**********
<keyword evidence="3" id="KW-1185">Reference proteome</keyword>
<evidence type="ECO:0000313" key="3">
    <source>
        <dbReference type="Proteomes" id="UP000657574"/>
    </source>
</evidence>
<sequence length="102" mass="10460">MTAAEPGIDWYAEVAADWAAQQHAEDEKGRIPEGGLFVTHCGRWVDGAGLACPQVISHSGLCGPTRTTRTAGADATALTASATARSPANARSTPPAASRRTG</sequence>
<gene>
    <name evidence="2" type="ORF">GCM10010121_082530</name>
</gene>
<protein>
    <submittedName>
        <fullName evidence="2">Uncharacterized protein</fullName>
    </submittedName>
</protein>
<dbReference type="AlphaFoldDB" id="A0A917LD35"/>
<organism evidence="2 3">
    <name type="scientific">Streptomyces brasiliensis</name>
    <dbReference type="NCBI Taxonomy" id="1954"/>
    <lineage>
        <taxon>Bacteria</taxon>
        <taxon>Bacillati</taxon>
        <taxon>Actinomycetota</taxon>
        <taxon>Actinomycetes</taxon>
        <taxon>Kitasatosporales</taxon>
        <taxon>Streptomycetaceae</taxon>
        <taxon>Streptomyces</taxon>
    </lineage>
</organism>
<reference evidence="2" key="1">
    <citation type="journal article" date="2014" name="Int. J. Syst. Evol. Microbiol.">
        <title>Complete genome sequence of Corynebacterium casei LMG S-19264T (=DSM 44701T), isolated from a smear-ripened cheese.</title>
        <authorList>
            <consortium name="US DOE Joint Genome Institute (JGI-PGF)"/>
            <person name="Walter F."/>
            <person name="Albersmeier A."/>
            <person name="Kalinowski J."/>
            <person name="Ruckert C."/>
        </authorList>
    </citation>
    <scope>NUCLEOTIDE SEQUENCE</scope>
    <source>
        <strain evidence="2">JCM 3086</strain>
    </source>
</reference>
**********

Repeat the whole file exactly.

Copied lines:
<keyword evidence="3" id="KW-1185">Reference proteome</keyword>
<evidence type="ECO:0000313" key="3">
    <source>
        <dbReference type="Proteomes" id="UP000657574"/>
    </source>
</evidence>
<sequence length="102" mass="10460">MTAAEPGIDWYAEVAADWAAQQHAEDEKGRIPEGGLFVTHCGRWVDGAGLACPQVISHSGLCGPTRTTRTAGADATALTASATARSPANARSTPPAASRRTG</sequence>
<gene>
    <name evidence="2" type="ORF">GCM10010121_082530</name>
</gene>
<protein>
    <submittedName>
        <fullName evidence="2">Uncharacterized protein</fullName>
    </submittedName>
</protein>
<dbReference type="AlphaFoldDB" id="A0A917LD35"/>
<organism evidence="2 3">
    <name type="scientific">Streptomyces brasiliensis</name>
    <dbReference type="NCBI Taxonomy" id="1954"/>
    <lineage>
        <taxon>Bacteria</taxon>
        <taxon>Bacillati</taxon>
        <taxon>Actinomycetota</taxon>
        <taxon>Actinomycetes</taxon>
        <taxon>Kitasatosporales</taxon>
        <taxon>Streptomycetaceae</taxon>
        <taxon>Streptomyces</taxon>
    </lineage>
</organism>
<reference evidence="2" key="1">
    <citation type="journal article" date="2014" name="Int. J. Syst. Evol. Microbiol.">
        <title>Complete genome sequence of Corynebacterium casei LMG S-19264T (=DSM 44701T), isolated from a smear-ripened cheese.</title>
        <authorList>
            <consortium name="US DOE Joint Genome Institute (JGI-PGF)"/>
            <person name="Walter F."/>
            <person name="Albersmeier A."/>
            <person name="Kalinowski J."/>
            <person name="Ruckert C."/>
        </authorList>
    </citation>
    <scope>NUCLEOTIDE SEQUENCE</scope>
    <source>
        <strain evidence="2">JCM 3086</strain>
    </source>
</reference>